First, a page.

>>Last night I talked to a "Geeks on Call" guy about helping me with the
    >>setup. In part, I was fishing for advice, whether to go the PM or
    >>VmWare route.

    >
    >
    > What city - what franchise? I knew these guys were "certified experts"
    > (which means they passed someone's test by remembering the stuff they
    > were taught to pass the certification test - which means virtually
    > nothing about real situations), but I had no idea they were _that_
    > clueless.


    I'd love to tell you, but I hate to make that many waves. This guy was
    apparently still in training, so I think it likely that he was still
    pretty clueless. I'd hate to extrapolate that to the entire company.
    >
    >
    >>1) Can use VmWare, no problem. But I'd need _LOTS_ of RAM; 2Gb as a
    >>minimum, 4 Gb preferred. Also, he says it slows down the execution of
    >>everything.

    >
    >
    > Did you go to the web site?
    > http://www.vmware.com/support/ws5/do...ostreq_ws.html says
    >
    > Memory
    >
    > 128 MB minimum (256 MB recommended)
    >
    > You must have enough memory to run the host operating system, plus the
    > memory required for each guest operating system and for applications on
    > the host and guest. See your guest operating system and application
    > documentation for their memory requirements.


    Ok, so he was wrong about that, too.
    >
    >
    >>2) He says dual boot "is not recommended." He says modern versions of
    >>Linux read from and write to the MBR quite heavily.

    >
    >
    > The MBR is written to when installing. Only.
    >
    >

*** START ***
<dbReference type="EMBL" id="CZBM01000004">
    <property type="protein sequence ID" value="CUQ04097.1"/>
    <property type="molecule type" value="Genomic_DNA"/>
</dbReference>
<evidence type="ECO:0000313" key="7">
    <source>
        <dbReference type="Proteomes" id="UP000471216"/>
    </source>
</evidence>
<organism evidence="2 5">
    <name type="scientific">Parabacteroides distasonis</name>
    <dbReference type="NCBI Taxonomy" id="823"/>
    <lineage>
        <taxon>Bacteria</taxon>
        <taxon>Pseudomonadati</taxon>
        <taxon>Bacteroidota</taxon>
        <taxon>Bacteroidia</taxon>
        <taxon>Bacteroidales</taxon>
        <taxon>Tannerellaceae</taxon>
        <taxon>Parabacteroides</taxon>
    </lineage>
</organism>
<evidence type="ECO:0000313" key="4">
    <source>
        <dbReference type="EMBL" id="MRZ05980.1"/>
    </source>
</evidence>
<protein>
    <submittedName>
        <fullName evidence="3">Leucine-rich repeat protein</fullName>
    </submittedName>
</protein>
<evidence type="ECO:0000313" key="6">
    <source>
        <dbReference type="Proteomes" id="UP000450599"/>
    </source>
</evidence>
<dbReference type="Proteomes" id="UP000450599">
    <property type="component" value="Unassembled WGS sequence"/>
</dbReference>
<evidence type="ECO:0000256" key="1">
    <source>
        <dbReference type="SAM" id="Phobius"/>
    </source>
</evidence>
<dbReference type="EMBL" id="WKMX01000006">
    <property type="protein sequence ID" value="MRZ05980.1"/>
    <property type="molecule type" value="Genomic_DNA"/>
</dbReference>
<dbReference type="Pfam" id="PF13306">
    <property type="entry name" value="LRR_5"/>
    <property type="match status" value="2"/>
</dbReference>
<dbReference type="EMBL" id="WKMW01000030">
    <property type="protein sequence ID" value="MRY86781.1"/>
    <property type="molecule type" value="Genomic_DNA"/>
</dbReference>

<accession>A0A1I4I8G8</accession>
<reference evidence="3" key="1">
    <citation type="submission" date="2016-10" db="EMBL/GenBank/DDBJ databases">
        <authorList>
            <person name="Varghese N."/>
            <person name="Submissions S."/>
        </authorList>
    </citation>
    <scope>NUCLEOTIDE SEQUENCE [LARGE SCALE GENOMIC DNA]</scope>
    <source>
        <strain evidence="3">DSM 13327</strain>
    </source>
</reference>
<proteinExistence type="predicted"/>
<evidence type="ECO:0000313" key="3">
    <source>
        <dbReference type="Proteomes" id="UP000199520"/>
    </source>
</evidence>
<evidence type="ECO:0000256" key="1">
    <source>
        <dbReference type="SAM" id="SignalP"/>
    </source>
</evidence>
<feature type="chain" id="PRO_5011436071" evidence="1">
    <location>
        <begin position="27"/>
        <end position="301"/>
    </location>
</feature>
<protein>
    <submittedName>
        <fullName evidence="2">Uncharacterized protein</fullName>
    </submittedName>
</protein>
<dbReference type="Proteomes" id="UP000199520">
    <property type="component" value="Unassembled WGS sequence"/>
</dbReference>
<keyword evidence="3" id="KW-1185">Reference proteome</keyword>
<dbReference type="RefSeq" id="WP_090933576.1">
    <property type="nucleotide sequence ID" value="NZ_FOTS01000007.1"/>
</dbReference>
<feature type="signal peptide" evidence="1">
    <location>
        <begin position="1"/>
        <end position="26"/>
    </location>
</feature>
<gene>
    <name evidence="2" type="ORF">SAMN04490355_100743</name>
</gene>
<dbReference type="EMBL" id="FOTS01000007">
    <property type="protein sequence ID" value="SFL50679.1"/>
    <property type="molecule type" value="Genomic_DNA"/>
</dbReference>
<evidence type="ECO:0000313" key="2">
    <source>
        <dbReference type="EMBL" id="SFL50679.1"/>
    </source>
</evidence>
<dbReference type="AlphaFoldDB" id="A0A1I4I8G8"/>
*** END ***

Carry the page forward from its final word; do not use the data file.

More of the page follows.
>>Using the system in a dual-boot way makes it unstable.

    >
    >
    > The only thing that is unstable is the displayed clock times if you
    > don't tell *nix that the BIOS clock is set to localtime because windoze
    > is a single user system trying to act as if it has heard that the world
    > is round, but is quite sure that story is propaganda from the commies or
    > somethin'.
    >
    >
    >>3) He didn't seem to have heard of PM or Boot Magic (which replaces>
    >>System Commander) at all. He said that you'd have to use a Linux utility
    >>(Grub?) to manage it.

    >
    >
    > Yeah, PM and Boot Magic weren't on the notes he used to "pass" his
    > certification test. What else is new?
    >
    >
    >>4) He recommended against dual-boot entirely. When I told him that's
    >>what I wanted, he refused to do it.

    >
    >
    > Hopefully, you didn't have to pay this @$$h0le for his mis-information.
    > Five strikes out of four - he's out.
    >
    >
    >>Color me confused. I suspect that this guy is a Linux geek who neither
    >>knows nor likes much about Windows (I'm now using XP Pro, BTW).

    >
    >
    > No, he's a MSCE-wannabe who lacks the knowledge to pass the microsoft
    > tests, and is faking it as best he can.
    >
    >
    >>My question to the group: Is this guy in the know, or just blowing
    >>smoke? Any advice?

    >
    >
    > You can''t say that he is lying - because that implies that he should
    > know the real answer, and is intentionally telling you something else.
    > No - this guy is just another example if the brain-dead technical support
    > types that are out there ripping off consumers. He's not even worth
    > giving a free CD with any of several hundred available Linux distros.
    > It wasn't on the cheat sheet he used to pass his certification, so it
    > must not exist.
    >
    > What's really sad is that all of these questions can be answered in a
    > few seconds search at google. I guess that's another item he's never
    > heard of.
    >
    > Move along - there is nothing to be found there, unless you are looking
    > for new lows on the scale of intelligence.
    >
    > Old guy


  10. Re: Geek blowing smoke? (dual-boot advice)

    On Tue, 22 May 2007, in the Usenet newsgroup comp.os.linux.setup, in article
    <8Rw4i.12250$Ut6.5502@newsread1.news.pas.earthlink. net>, Jack Crenshaw wrote:

    >Moe Trin wrote:


    >> What city - what franchise? I knew these guys were "certified experts"
    >> (which means they passed someone's test by remembering the stuff they
    >> were taught to pass the certification test - which means virtually
    >> nothing about real situations), but I had no idea they were _that_
    >> clueless.

    >